What it was: The Army Ballistic Missile Agency’s attempt to capitalize on their successful riposte to Sputnik, Explorer 1, after the embarrassment of Vanguard TV3. Having lost the laurel of “first satellite” in frustrating fashion, Wernher von Braun‘s group quickly suggested a manned suborbital program, building on the US Air Force’s Project Manhigh, to try and take the prize for “first man in space” as quickly as possible.
Description: By the mid-1950s the USAF had got down to business of studying the effect of extremely high altitudes on pilots. One of the programs they ran was Project Manhigh, which lifted a pilot to 30 kilometers high twice in the months immediately preceding the launch of Sputnik 1.
Manhigh crammed a human being into a pressurized aluminum gondola weighing just 598 pounds (not including ballast), or 271 kilograms. The pill-shaped craft was 8 feet tall and 3 feet wide, or 244 cm × 91 cm, and that’s the first time I’ve had to use that unit in describing a crew compartment. Unsurprisingly, it housed one, though on the second flight it housed him for a remarkable 32 hours.
However, in the scramble that followed the unexpected dawn of the Space Age, the Manhigh gondola was a resource, and it was one that the ABMA latched on to, firing off a proposal in January of 1958, a few weeks before their modified Jupiter-C put the USA’s first satellite into orbit.
Not even the 1950s military was quite prepared to fire a naked Manhigh gondola to space—they were usually lifted and returned gently by balloon, with only a shock absorber needed for the landing. So the question was what needed to be done to bridge the gap between its original capabilities and a minimal craft that could withstand a swift trip above the atmosphere. Von Braun’s proposal gave one possible answer.
First named Man Very High, the initial proposal was for the Army to supply a modified Redstone based on the Jupiter-C used to launch Explorer 1 and an exterior shell using the principles of the Jupiter’s nose cone to handle the heat of flight and re-entry. The Air Force would supply a passenger cabin derived from the Manhigh capsule, and the Navy would handle recovery procedures. As part of this von Braun invited Manhigh fliers Joseph Kittinger and David Simons to Huntsville to see about adapting a Manhigh gondola for even greater altitude.
The Air Force as a whole was uninterested, though, so by March 1958 the ABMA rebranded Man Very High to Project Adam (a biblical reference, not a Frankenstein riff), and made it a joint Army/Navy project. Now the Army handled everything to do with the rocket and spacecraft, with the Navy continuing to be relegated to recovery and the USAF doing nothing at all. This they then submitted to ARPA the next month, this being the newly formed agency devoted to the military and civilian use of new technology and the unspoken mandate “Don’t let the Russians surprise us again”.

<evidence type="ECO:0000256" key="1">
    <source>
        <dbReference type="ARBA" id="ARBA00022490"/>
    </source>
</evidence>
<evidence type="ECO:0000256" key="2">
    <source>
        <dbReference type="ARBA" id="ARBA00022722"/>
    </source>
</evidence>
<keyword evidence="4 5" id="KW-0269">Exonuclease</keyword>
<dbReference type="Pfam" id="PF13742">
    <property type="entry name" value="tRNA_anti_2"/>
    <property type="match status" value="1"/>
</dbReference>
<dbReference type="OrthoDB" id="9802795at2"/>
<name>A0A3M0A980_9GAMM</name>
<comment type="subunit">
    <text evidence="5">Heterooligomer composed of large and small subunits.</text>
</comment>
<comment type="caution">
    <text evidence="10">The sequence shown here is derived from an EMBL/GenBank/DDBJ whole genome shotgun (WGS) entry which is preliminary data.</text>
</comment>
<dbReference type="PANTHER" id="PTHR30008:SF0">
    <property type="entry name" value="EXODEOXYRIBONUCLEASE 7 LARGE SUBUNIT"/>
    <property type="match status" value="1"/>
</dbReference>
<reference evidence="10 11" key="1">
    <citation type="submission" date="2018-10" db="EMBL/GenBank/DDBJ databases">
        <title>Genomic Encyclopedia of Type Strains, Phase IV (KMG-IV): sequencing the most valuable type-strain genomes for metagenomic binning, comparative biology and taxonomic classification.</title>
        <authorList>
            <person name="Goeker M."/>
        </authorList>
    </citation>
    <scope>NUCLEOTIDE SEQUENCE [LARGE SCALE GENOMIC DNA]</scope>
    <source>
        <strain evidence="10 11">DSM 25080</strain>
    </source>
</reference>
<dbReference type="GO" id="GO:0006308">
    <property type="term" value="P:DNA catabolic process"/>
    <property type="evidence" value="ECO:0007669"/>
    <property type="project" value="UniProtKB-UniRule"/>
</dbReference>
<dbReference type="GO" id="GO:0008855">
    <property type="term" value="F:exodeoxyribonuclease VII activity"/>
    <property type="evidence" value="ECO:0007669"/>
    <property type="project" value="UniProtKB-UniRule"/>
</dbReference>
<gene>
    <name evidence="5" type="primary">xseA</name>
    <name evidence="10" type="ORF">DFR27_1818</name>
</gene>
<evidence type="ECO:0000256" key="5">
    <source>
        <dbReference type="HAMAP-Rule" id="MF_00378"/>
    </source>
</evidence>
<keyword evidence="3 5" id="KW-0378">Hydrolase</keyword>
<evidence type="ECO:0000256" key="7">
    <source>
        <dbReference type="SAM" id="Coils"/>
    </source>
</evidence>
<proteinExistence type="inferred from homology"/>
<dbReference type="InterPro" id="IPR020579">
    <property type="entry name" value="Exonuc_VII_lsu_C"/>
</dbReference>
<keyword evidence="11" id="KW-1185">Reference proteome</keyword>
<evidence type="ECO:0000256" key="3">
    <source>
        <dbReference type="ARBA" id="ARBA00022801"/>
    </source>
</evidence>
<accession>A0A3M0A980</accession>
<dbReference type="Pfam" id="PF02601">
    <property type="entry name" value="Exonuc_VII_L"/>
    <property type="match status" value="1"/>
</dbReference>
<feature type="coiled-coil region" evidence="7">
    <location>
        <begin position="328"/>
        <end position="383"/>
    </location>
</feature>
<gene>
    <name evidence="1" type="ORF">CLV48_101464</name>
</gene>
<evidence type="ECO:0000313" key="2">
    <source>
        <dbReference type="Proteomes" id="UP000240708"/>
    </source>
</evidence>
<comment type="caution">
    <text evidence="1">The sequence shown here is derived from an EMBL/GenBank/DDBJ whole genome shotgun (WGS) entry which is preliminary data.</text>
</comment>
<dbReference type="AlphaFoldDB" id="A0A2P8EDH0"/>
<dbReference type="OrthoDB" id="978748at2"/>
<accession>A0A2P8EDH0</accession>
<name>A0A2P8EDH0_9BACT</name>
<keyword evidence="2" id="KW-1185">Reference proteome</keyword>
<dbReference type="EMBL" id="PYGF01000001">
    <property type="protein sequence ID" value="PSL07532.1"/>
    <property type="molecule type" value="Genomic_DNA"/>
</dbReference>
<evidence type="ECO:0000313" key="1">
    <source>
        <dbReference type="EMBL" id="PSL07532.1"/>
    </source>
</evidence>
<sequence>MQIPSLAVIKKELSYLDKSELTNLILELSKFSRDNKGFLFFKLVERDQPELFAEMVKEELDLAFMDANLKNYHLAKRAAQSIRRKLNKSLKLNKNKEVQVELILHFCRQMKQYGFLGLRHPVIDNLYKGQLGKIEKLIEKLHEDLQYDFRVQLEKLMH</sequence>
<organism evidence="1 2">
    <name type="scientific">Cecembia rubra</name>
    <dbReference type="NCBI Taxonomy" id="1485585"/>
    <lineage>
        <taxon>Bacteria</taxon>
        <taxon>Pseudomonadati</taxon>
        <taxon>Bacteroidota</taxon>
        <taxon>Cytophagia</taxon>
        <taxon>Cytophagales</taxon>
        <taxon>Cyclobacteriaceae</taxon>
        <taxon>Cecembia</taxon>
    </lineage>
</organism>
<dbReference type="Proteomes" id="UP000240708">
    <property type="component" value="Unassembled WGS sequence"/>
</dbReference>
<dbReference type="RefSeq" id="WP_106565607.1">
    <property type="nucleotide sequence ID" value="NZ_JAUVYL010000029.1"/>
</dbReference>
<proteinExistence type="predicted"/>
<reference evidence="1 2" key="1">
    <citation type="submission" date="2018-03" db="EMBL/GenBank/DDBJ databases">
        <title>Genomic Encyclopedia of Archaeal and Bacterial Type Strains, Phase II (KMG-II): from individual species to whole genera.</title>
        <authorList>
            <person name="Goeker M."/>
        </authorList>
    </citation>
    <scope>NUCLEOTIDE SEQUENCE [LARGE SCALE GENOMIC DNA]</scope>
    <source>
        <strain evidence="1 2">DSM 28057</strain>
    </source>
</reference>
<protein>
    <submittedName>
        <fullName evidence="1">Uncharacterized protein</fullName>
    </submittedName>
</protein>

This ultimate version of Adam used two nose-cone derivatives arranged base-to-base. The upper cone would occupy the usual position of a Redstone missile’s tip, while the lower cone would be embedded tip-down in the body of the missile. This lower cone would house the astronaut and the various life-support and guidance equipment he would need. In particular, a Manhigh-like capsule would be rigidly installed horizontally, at the cone’s widest point, and the pilot would be loaded in from the gantry tower on a sliding wheeled sled before the cap sealed him in. This horizontal arrangement strongly implies that the capsule would have been even smaller than the Manhigh gondola, as the Jupiter-C was not quite 70 inches in diameter (177 cm), and no sketch of the Adam perched on top of its launcher shows a bulge near the top of the rocket. On the other hand, another diagram showing only the lower cone has its base clearly larger than this, and a third schematic of the crewed interior shows the pilot at a slight angle, feet downward. Make of that what you will.